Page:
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SPORTS
June 22, 1996 | TIM KAWAKAMI
There was no party or major announcement. About a year after its sister building, the Grand Olympic Auditorium, staged a lavish reopening, the L.A. Boxing Club--2,500 square feet devoted to fistic excellence--simply swung open its doors in February 1994 and waited to see who showed up. In a sport that had thrived among sacrifice, grime and tight, uncomfortable spaces, here was a huge, clean, well-lighted place, stocked with all the equipment a boxer could need, and waiting for discovery.
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SPORTS
June 22, 1996 | TIM KAWAKAMI
There was no party or major announcement. About a year after its sister building, the Grand Olympic Auditorium, staged a lavish reopening, the L.A. Boxing Club--2,500 square feet devoted to fistic excellence--simply swung open its doors in February 1994 and waited to see who showed up. In a sport that had thrived among sacrifice, grime and tight, uncomfortable spaces, here was a huge, clean, well-lighted place, stocked with all the equipment a boxer could need, and waiting for discovery.
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SPORTS
June 17, 2003 | Steve Springer and Paul Gutierrez, Times Staff Writers
In an effort to upgrade the undercard of Saturday's Lennox Lewis-Vitali Klitschko heavyweight title fight at Staples Center, promoter Gary Shaw has added Ricardo Williams, a silver medalist in the 2000 Olympics. Still to be determined for Williams, a super-middleweight, are an opponent, a length for the bout and his spot on the card. Williams (8-1) is coming off his first professional loss, a unanimous decision to Juan Valenzuela on Feb. 15 in Las Vegas.
NEWS
December 16, 1997
Using the winter rains as her medium, Mother Nature paints pictures that invite passersby to pause for reflection. Christine Perez McGhee strolls along the Venice pier, studying the shades of gray swirled together on the cloudy horizon. A puddle reflects lithe palm trees along Ocean Avenue in Santa Monica. Another pool of rainwater, along Broadway, turns downtown L.A. upside-down. Visionary For many Angelenos, it's all about seeing and being seen.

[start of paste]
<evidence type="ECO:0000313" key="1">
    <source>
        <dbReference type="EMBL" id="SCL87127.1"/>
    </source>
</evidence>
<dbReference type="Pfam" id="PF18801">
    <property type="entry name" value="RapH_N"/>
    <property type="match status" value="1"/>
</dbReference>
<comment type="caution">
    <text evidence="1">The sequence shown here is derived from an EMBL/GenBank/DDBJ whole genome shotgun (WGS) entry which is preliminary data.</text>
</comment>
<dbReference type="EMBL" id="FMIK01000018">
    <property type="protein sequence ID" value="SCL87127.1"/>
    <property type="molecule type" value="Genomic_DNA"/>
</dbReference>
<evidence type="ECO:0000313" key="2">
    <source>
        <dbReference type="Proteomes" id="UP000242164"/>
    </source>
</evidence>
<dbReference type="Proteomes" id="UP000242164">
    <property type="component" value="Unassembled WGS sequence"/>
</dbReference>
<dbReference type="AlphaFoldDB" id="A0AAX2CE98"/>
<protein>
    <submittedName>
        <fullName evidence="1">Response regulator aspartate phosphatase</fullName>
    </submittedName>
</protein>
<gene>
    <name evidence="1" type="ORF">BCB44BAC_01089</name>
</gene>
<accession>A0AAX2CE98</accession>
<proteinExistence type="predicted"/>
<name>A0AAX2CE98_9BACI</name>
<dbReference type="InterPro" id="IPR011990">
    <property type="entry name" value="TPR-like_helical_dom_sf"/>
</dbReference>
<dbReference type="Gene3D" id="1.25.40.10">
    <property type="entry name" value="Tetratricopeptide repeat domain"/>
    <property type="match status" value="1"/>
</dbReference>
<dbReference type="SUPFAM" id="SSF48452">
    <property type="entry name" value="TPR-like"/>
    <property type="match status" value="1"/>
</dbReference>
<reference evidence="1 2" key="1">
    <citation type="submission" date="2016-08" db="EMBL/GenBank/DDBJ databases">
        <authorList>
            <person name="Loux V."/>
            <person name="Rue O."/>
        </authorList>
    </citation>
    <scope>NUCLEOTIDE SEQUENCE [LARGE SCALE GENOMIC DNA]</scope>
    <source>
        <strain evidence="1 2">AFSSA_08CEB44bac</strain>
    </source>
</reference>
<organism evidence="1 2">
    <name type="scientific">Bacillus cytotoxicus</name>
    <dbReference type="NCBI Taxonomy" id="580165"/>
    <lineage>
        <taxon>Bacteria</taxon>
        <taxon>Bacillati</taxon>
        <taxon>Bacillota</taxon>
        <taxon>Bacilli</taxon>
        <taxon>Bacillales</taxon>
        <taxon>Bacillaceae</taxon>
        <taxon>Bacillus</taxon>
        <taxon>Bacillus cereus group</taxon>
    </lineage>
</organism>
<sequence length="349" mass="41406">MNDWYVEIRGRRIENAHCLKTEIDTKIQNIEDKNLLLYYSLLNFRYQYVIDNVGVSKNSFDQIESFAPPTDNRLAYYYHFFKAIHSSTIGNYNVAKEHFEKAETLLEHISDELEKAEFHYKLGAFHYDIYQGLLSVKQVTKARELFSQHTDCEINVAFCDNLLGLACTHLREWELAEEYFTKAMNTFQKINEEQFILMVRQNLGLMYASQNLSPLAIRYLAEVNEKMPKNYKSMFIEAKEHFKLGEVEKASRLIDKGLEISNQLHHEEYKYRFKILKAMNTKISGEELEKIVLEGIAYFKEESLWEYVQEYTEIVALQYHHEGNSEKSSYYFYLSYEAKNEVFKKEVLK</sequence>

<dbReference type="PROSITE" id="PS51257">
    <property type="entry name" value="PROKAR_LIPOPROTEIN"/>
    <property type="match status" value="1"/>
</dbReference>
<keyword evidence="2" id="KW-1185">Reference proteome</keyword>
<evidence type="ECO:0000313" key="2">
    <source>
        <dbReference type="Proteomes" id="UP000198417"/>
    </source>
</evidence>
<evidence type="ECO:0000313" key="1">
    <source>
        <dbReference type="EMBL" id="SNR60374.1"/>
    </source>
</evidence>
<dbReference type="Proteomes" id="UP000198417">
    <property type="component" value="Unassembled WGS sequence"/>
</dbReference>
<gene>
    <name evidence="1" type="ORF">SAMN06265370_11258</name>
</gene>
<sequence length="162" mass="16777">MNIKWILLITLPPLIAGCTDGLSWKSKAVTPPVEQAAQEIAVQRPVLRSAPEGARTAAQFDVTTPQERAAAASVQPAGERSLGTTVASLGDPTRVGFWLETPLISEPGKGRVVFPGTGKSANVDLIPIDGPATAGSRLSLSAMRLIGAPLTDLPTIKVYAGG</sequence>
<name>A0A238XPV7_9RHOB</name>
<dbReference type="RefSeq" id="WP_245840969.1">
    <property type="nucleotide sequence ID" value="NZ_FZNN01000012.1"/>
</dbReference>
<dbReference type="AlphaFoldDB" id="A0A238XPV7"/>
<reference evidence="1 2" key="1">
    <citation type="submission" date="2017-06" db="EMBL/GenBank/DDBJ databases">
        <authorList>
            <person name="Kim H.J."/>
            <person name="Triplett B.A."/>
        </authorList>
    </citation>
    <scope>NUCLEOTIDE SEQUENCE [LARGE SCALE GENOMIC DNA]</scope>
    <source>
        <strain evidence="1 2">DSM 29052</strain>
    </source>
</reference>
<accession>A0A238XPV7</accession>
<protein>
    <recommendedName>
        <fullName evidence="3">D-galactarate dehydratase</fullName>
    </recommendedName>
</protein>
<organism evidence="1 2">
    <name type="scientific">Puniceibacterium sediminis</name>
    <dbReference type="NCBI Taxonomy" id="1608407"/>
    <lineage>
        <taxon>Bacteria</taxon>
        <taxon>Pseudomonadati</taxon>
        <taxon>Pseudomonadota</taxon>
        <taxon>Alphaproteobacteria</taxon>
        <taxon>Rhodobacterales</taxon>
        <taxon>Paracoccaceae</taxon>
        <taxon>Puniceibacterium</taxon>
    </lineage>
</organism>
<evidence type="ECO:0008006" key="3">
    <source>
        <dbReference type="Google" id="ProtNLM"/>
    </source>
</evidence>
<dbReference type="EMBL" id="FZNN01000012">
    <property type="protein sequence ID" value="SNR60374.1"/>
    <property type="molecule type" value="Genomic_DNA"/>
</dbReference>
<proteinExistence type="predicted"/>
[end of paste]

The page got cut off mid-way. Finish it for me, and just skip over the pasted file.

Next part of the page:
MAGAZINE
March 7, 1999 | David Davis
Does Mike Tyson have a future in boxing? Is Oscar De La Hoya, East L.A.'s "Golden Boy," overrated? When will Pomona's "Sugar" Shane Mosley and Oxnard's Fernando Vargas gain national prominence? For Southern Californians who want to know, tune in to Steve Kim's weekly radio show devoted to "the sweet science" of boxing. Since June 1997, with just a brief hiatus, Kim, 27, has hosted "The Main Event," airing Sunday nights at 9 p.m. on XTRA (1150 AM).
SPORTS
February 29, 2000 | RANDY HARVEY
It's not unusual to see a fight break out between boxers at a news conference. It is unusual to see one that wasn't staged as a publicity stunt. How do I know that the brawl between Lucia Rijker and Christy Martin on Monday at the L.A. Boxing Club wasn't choreographed? No TV cameras were in position to film it for the evening news. You have to figure Don King has seen everything in the sport.
CALIFORNIA | LOCAL
September 12, 2002 | DENNIS McLELLAN, TIMES STAFF WRITER
Jerry Boyd, a veteran Los Angeles boxing trainer and ringside "cut man" who battled rejection slips for 40 years before becoming a literary sensation at age 70 with a collection of boxing short stories written under the pen name F.X. Toole, has died. He was 72. Boyd, a Redondo Beach resident, died Sept 2 of complications after heart surgery in a Torrance hospital. Boyd surprised the regulars at the L.A.
NEWS
September 4, 2000 | LYNELL GEORGE, TIMES STAFF WRITER
Up until a few days ago, if you ducked into the L.A. Boxing Club, at the ragtag corner of Washington and Hope, asking after a certain "F.X. Toole," you might be rebuffed with a blank stare. A lifted eyebrow. A beat of silence. In the warren of sky-lit rooms overtaken by blue-canvas boxing rings, men and women who hit the bags and dance the canvas here don't know jack about an F.X. Toole.
SPORTS
February 26, 2000 | STEVE SPRINGER
Oscar De La Hoya, scheduled to fight Derrell Coley tonight in a welterweight match at Madison Square Garden, was a pound over the 147-pound limit at the Friday weigh-in, according to Coley and his handlers. "He weighed 148 and he knows it," Coley said. That was disputed by Melville Southard, chairman of the New York State Athletic Commission. "As far as I know, there was air between the 147 [mark] and the top [of the scale]," Southard said. "There is no controversy in my mind, no favoritism.
SPORTS
September 10, 2002 | VALERIE GUTIERREZ, TIMES STAFF WRITER
Fernando Vargas long has fancied himself a favorite of Mexican fight fans, the very same crowd that has been hesitant to fully embrace Oscar De La Hoya. But Vargas recently pressed the issue, asserting that Mexicans are united in his corner for Saturday's super-welterweight title fight at the Mandalay Bay Events Center in Las Vegas.
SPORTS
June 24, 1997 | JULIE CART, TIMES STAFF WRITER
Gold wire-rimmed glasses fogged, the Los Angeles-based fashion editor for Latin America's leading women's magazine was fanning himself with his glossy four-color product. "They called me this afternoon and told me to come out to this . . . place," he said, swiping a hand through the smoke at the dingy interior of the Country Club in Reseda, where, on this night, a cutting-edge hipness was happening: an all-women's boxing card.
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